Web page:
PAUL HOLMES: PR practitioners have cause to be concerned as Hollywood casts them in unflattering light

It's tempting to dismiss PR professionals who worry about the portrayal of this business in the media by suggesting that they get a life. Don't we have bigger issues to worry about? And can't the fact that Hollywood is turning PR people into leading characters be seen as evidence that our business has finally arrived?

It's tempting to dismiss PR professionals who worry about the portrayal of this business in the media by suggesting that they get a life. Don't we have bigger issues to worry about? And can't the fact that Hollywood is turning PR people into leading characters be seen as evidence that our business has finally arrived?

In Phone Booth, actor Colin Farrell plays Stu Shepard, a smarmy, arrogant celebrity publicist who appears to be a compulsive liar. He plays two magazines off each other to secure a cover story for a C-list client, and he cheats on his wife to boot. (Farrell's character has been compared in many reviews to Tony Curtis' Sidney Falco in the infinitely superior 1957 movie Sweet Smell of Success, suggesting there's nothing new about negative portrayals of our profession.) In People I Know, meanwhile, Al Pacino plays a political hack representing a sleazy, womanizing actor with political ambitions, while attempting to bring together a black activist who bears more than a passing resemblance to Al Sharpton and a Jewish liberal power broker. Pacino's character is seedy, desperate, and terminally compromised. One of the things that truly bothers me about these movies is that although the main characters are referred to as PR people, they're not. Farrell's Shepard is a celebrity publicist, a male Lizzie Grubman, whose talent is for schmoozing and throwing parties. He's no more a PR person than the guy who puts on a giant chicken suit and struts up and down the sidewalk outside Ranch One. Pacino's character, meanwhile, operates in the zero-sum world of politics, where the only thing that matters is winning one more vote than your competitor, regardless of how many people you alienate in the process. The other thing that bothers me is that nobody ever points out that these are bad PR people. Not bad in the moral sense, but inept. Even when what they're trying to do works - when Farrell gets the cover story he wanted - they destroy relationships rather than build them. In the real corporate world, sensible clients would run a mile not to be associated with these people. Yet in the films, their betrayals are presented as evidence of how smart they are. I'm not saying that movies about corporate PR people would be any more favorable. Remember the nuclear plant's shifty PR rep in The China Syndrome? The corporate world has its share of villainous clients, and its share of practitioners who prefer spin over substance. But at least movies about corporate PR people would be so dull that your mother would never go see them, and, as such, you wouldn't have to explain, "No, that's not what I do for a living." -----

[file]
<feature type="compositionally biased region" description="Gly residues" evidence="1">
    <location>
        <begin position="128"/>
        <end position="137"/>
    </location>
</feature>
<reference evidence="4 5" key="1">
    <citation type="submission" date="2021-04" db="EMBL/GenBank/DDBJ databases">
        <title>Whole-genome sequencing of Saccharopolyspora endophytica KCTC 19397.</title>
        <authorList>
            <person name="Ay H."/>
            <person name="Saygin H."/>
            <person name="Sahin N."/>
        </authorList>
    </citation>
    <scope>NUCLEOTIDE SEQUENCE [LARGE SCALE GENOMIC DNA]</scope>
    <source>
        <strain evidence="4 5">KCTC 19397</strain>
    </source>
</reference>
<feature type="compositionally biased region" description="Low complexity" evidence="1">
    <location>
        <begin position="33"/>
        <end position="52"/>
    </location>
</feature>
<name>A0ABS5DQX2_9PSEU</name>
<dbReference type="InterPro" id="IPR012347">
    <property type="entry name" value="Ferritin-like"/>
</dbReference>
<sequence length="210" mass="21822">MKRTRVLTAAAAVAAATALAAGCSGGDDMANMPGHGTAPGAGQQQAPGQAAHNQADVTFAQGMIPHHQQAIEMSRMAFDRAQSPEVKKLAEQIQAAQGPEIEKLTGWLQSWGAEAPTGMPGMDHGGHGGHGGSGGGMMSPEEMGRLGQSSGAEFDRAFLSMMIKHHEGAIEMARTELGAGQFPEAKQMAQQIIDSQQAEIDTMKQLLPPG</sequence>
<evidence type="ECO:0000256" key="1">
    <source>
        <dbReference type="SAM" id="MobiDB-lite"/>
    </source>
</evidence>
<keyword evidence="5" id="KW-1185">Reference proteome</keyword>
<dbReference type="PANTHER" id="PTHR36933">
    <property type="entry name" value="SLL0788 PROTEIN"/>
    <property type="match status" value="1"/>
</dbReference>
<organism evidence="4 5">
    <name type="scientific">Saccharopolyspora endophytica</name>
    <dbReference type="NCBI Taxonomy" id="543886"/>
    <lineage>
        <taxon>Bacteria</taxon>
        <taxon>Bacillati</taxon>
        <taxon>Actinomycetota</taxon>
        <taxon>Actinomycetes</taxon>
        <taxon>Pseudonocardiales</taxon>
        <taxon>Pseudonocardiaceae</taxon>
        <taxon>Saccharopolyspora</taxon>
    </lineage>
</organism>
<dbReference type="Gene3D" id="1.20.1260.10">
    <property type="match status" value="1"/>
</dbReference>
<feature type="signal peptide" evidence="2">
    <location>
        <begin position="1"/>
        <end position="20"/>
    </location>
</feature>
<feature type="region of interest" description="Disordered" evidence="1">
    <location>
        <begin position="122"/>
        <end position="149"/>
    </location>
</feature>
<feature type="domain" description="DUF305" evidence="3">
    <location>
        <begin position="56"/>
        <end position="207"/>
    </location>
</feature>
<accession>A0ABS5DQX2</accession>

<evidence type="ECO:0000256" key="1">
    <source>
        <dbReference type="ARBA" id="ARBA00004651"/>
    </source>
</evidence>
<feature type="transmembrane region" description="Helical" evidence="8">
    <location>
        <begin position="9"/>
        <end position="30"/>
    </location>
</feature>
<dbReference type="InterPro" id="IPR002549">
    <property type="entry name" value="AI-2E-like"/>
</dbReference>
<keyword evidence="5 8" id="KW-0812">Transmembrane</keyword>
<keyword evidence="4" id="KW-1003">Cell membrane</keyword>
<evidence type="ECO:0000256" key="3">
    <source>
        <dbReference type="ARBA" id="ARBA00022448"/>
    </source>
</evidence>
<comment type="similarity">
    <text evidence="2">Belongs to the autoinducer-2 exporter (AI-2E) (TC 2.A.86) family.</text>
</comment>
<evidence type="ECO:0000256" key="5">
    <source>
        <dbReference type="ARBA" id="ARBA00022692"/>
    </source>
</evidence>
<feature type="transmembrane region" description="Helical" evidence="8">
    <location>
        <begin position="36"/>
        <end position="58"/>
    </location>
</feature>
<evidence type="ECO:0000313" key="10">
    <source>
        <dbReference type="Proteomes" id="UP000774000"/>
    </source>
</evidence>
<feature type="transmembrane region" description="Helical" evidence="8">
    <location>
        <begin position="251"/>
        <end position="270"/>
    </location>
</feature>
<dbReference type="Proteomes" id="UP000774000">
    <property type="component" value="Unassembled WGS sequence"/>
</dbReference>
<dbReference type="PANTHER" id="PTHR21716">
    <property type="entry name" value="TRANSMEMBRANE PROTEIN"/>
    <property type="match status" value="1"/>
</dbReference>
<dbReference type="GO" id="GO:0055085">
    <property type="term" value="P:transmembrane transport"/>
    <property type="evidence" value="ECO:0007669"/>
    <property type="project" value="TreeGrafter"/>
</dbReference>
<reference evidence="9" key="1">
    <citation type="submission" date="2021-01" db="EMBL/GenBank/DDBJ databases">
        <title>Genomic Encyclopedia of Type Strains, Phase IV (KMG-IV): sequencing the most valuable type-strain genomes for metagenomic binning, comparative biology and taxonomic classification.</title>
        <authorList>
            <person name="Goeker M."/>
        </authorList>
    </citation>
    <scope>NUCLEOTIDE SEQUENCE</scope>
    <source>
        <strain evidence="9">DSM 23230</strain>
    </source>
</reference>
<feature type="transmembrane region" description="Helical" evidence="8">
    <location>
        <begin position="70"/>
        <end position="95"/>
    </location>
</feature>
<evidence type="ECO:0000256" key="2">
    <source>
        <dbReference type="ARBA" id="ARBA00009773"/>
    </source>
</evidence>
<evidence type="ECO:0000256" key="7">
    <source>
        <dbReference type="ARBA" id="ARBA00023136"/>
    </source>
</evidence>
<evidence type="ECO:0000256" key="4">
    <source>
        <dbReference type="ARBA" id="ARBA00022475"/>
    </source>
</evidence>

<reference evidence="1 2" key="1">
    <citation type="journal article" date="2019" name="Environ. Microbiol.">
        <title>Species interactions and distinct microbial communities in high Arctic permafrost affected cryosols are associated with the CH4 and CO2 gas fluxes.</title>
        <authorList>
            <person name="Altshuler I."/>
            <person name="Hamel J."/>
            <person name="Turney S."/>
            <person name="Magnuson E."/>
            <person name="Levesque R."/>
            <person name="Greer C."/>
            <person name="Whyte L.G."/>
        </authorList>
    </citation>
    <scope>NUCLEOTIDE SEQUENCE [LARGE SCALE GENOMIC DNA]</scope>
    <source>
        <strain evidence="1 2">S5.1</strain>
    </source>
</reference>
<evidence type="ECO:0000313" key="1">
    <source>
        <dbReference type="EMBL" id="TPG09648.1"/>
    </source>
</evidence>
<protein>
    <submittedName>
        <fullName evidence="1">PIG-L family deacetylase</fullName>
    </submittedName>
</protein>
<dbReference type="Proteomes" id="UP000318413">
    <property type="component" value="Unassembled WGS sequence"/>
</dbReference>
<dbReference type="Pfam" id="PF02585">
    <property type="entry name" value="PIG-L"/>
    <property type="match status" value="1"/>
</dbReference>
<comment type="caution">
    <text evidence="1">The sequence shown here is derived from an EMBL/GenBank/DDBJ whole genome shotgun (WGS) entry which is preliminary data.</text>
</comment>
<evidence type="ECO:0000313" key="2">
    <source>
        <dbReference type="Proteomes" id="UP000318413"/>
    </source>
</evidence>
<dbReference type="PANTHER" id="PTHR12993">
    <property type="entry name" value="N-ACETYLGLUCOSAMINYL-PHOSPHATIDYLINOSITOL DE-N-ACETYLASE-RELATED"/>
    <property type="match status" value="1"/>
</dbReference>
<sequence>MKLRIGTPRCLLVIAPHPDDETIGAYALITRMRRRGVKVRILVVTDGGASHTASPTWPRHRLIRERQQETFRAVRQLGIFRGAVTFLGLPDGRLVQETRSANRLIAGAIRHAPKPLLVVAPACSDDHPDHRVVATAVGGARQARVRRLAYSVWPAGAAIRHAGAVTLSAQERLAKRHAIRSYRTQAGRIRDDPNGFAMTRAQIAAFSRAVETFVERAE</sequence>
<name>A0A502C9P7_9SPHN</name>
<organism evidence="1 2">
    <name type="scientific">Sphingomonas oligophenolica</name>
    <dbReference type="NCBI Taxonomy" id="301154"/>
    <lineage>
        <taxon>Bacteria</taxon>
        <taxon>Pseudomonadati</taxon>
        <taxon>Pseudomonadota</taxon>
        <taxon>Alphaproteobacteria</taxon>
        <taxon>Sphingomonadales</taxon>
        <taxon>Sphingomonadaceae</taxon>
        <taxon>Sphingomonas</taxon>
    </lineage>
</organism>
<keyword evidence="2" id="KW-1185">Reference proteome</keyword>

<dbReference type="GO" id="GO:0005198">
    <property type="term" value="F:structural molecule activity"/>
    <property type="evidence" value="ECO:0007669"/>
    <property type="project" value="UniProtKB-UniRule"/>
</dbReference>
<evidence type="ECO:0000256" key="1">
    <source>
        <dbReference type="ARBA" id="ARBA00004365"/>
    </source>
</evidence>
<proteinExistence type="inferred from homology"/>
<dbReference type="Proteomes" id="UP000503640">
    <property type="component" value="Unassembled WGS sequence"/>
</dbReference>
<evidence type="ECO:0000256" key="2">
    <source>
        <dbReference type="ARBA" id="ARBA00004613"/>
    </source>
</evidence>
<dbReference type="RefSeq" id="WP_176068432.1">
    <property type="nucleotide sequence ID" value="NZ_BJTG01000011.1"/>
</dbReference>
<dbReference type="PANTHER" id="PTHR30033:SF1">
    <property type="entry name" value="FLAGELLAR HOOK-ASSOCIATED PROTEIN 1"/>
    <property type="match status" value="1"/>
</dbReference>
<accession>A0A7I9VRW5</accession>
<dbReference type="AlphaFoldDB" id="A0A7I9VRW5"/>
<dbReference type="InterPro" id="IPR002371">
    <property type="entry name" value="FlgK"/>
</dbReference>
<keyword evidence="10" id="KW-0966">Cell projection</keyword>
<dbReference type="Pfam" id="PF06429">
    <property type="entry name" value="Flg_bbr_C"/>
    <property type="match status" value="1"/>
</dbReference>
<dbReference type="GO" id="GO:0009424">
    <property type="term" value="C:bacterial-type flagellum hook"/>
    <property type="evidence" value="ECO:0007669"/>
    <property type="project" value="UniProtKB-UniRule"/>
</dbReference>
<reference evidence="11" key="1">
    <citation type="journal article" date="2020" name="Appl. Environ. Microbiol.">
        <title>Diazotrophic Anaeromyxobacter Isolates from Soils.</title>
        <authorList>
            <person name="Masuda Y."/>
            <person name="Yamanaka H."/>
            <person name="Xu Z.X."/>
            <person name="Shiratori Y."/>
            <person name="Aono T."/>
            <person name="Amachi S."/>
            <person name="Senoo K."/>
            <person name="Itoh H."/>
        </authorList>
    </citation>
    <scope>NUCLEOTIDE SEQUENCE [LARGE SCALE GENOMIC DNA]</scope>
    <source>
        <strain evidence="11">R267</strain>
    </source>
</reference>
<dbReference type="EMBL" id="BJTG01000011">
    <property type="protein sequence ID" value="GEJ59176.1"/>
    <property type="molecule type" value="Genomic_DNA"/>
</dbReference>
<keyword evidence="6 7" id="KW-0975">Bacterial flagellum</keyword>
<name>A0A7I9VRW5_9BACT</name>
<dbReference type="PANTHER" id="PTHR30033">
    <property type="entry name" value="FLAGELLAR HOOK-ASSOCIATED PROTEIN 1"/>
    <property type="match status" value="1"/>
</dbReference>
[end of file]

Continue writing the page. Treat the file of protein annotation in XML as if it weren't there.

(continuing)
• Paul Holmes has spent the past 16 years writing about the PR business for publications including PRWeek, Inside PR, and Reputation Management. He is currently president of The Holmes Group and editor of www.holmesreport.com.

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